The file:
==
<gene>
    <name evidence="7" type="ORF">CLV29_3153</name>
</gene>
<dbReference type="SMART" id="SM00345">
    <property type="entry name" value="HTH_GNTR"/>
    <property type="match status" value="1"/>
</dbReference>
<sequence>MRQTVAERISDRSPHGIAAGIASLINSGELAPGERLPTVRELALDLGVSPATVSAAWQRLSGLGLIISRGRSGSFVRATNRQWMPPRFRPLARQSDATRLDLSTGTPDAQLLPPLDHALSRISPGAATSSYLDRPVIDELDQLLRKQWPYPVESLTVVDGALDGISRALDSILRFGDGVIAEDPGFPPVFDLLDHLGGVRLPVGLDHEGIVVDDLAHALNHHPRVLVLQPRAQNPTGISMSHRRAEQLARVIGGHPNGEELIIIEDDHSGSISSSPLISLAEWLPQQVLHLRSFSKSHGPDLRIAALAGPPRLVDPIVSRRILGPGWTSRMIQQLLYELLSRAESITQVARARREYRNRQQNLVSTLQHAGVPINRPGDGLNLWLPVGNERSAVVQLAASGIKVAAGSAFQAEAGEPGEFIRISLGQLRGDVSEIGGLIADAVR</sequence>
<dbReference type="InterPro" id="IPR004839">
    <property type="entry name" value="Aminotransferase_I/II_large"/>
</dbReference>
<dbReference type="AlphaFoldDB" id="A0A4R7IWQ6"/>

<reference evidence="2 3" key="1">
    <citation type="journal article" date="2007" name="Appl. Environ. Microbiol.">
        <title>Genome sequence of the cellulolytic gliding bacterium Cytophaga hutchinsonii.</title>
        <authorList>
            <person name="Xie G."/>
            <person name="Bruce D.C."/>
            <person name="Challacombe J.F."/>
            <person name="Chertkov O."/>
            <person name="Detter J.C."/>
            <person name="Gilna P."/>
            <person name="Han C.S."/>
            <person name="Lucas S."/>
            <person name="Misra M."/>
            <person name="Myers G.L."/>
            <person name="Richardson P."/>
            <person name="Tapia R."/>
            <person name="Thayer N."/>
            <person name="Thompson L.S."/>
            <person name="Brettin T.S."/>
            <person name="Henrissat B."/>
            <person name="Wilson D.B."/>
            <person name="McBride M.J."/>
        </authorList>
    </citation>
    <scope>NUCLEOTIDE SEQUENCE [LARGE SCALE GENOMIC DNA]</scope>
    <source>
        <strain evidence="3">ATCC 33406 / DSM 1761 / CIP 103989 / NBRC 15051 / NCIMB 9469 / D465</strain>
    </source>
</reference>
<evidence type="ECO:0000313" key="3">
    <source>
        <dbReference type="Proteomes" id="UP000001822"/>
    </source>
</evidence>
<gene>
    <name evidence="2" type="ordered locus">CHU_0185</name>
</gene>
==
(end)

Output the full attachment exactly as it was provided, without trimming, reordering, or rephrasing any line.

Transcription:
<gene>
    <name evidence="7" type="ORF">CLV29_3153</name>
</gene>
<dbReference type="SMART" id="SM00345">
    <property type="entry name" value="HTH_GNTR"/>
    <property type="match status" value="1"/>
</dbReference>
<sequence>MRQTVAERISDRSPHGIAAGIASLINSGELAPGERLPTVRELALDLGVSPATVSAAWQRLSGLGLIISRGRSGSFVRATNRQWMPPRFRPLARQSDATRLDLSTGTPDAQLLPPLDHALSRISPGAATSSYLDRPVIDELDQLLRKQWPYPVESLTVVDGALDGISRALDSILRFGDGVIAEDPGFPPVFDLLDHLGGVRLPVGLDHEGIVVDDLAHALNHHPRVLVLQPRAQNPTGISMSHRRAEQLARVIGGHPNGEELIIIEDDHSGSISSSPLISLAEWLPQQVLHLRSFSKSHGPDLRIAALAGPPRLVDPIVSRRILGPGWTSRMIQQLLYELLSRAESITQVARARREYRNRQQNLVSTLQHAGVPINRPGDGLNLWLPVGNERSAVVQLAASGIKVAAGSAFQAEAGEPGEFIRISLGQLRGDVSEIGGLIADAVR</sequence>
<dbReference type="InterPro" id="IPR004839">
    <property type="entry name" value="Aminotransferase_I/II_large"/>
</dbReference>
<dbReference type="AlphaFoldDB" id="A0A4R7IWQ6"/>

<reference evidence="2 3" key="1">
    <citation type="journal article" date="2007" name="Appl. Environ. Microbiol.">
        <title>Genome sequence of the cellulolytic gliding bacterium Cytophaga hutchinsonii.</title>
        <authorList>
            <person name="Xie G."/>
            <person name="Bruce D.C."/>
            <person name="Challacombe J.F."/>
            <person name="Chertkov O."/>
            <person name="Detter J.C."/>
            <person name="Gilna P."/>
            <person name="Han C.S."/>
            <person name="Lucas S."/>
            <person name="Misra M."/>
            <person name="Myers G.L."/>
            <person name="Richardson P."/>
            <person name="Tapia R."/>
            <person name="Thayer N."/>
            <person name="Thompson L.S."/>
            <person name="Brettin T.S."/>
            <person name="Henrissat B."/>
            <person name="Wilson D.B."/>
            <person name="McBride M.J."/>
        </authorList>
    </citation>
    <scope>NUCLEOTIDE SEQUENCE [LARGE SCALE GENOMIC DNA]</scope>
    <source>
        <strain evidence="3">ATCC 33406 / DSM 1761 / CIP 103989 / NBRC 15051 / NCIMB 9469 / D465</strain>
    </source>
</reference>
<evidence type="ECO:0000313" key="3">
    <source>
        <dbReference type="Proteomes" id="UP000001822"/>
    </source>
</evidence>
<gene>
    <name evidence="2" type="ordered locus">CHU_0185</name>
</gene>